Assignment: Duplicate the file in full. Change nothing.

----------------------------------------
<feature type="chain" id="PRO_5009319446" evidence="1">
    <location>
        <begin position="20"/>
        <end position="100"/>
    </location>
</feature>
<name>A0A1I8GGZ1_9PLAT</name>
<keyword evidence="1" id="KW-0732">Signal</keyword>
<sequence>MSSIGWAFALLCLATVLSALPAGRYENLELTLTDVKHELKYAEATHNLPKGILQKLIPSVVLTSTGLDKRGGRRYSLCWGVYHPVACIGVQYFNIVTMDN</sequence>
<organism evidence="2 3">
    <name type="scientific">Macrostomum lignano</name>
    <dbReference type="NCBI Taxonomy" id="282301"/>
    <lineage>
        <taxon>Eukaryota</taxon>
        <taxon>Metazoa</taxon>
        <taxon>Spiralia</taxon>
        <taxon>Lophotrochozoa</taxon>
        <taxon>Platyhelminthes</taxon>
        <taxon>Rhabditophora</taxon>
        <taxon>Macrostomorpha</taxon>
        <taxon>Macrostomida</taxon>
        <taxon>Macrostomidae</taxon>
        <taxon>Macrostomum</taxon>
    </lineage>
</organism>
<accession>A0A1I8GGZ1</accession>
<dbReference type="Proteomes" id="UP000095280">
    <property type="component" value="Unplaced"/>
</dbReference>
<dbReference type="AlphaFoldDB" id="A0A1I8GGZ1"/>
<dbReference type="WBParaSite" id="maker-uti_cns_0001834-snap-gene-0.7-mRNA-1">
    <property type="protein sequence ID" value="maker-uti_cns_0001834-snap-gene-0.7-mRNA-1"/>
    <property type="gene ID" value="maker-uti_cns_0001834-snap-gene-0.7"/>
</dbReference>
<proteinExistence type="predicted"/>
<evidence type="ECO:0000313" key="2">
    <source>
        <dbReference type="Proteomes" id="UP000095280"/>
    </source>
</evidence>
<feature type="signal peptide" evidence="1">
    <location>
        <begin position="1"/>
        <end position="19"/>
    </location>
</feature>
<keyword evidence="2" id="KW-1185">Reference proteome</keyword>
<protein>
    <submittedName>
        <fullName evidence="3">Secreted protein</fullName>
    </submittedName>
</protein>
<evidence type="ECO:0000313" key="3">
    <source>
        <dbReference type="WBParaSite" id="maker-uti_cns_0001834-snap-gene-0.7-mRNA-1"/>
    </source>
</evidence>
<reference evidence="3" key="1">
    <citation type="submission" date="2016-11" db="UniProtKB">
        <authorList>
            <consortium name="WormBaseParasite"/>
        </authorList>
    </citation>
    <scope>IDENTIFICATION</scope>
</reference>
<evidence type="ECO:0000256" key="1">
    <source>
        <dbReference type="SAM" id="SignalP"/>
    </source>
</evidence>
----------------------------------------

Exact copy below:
<feature type="chain" id="PRO_5009319446" evidence="1">
    <location>
        <begin position="20"/>
        <end position="100"/>
    </location>
</feature>
<name>A0A1I8GGZ1_9PLAT</name>
<keyword evidence="1" id="KW-0732">Signal</keyword>
<sequence>MSSIGWAFALLCLATVLSALPAGRYENLELTLTDVKHELKYAEATHNLPKGILQKLIPSVVLTSTGLDKRGGRRYSLCWGVYHPVACIGVQYFNIVTMDN</sequence>
<organism evidence="2 3">
    <name type="scientific">Macrostomum lignano</name>
    <dbReference type="NCBI Taxonomy" id="282301"/>
    <lineage>
        <taxon>Eukaryota</taxon>
        <taxon>Metazoa</taxon>
        <taxon>Spiralia</taxon>
        <taxon>Lophotrochozoa</taxon>
        <taxon>Platyhelminthes</taxon>
        <taxon>Rhabditophora</taxon>
        <taxon>Macrostomorpha</taxon>
        <taxon>Macrostomida</taxon>
        <taxon>Macrostomidae</taxon>
        <taxon>Macrostomum</taxon>
    </lineage>
</organism>
<accession>A0A1I8GGZ1</accession>
<dbReference type="Proteomes" id="UP000095280">
    <property type="component" value="Unplaced"/>
</dbReference>
<dbReference type="AlphaFoldDB" id="A0A1I8GGZ1"/>
<dbReference type="WBParaSite" id="maker-uti_cns_0001834-snap-gene-0.7-mRNA-1">
    <property type="protein sequence ID" value="maker-uti_cns_0001834-snap-gene-0.7-mRNA-1"/>
    <property type="gene ID" value="maker-uti_cns_0001834-snap-gene-0.7"/>
</dbReference>
<proteinExistence type="predicted"/>
<evidence type="ECO:0000313" key="2">
    <source>
        <dbReference type="Proteomes" id="UP000095280"/>
    </source>
</evidence>
<feature type="signal peptide" evidence="1">
    <location>
        <begin position="1"/>
        <end position="19"/>
    </location>
</feature>
<keyword evidence="2" id="KW-1185">Reference proteome</keyword>
<protein>
    <submittedName>
        <fullName evidence="3">Secreted protein</fullName>
    </submittedName>
</protein>
<evidence type="ECO:0000313" key="3">
    <source>
        <dbReference type="WBParaSite" id="maker-uti_cns_0001834-snap-gene-0.7-mRNA-1"/>
    </source>
</evidence>
<reference evidence="3" key="1">
    <citation type="submission" date="2016-11" db="UniProtKB">
        <authorList>
            <consortium name="WormBaseParasite"/>
        </authorList>
    </citation>
    <scope>IDENTIFICATION</scope>
</reference>
<evidence type="ECO:0000256" key="1">
    <source>
        <dbReference type="SAM" id="SignalP"/>
    </source>
</evidence>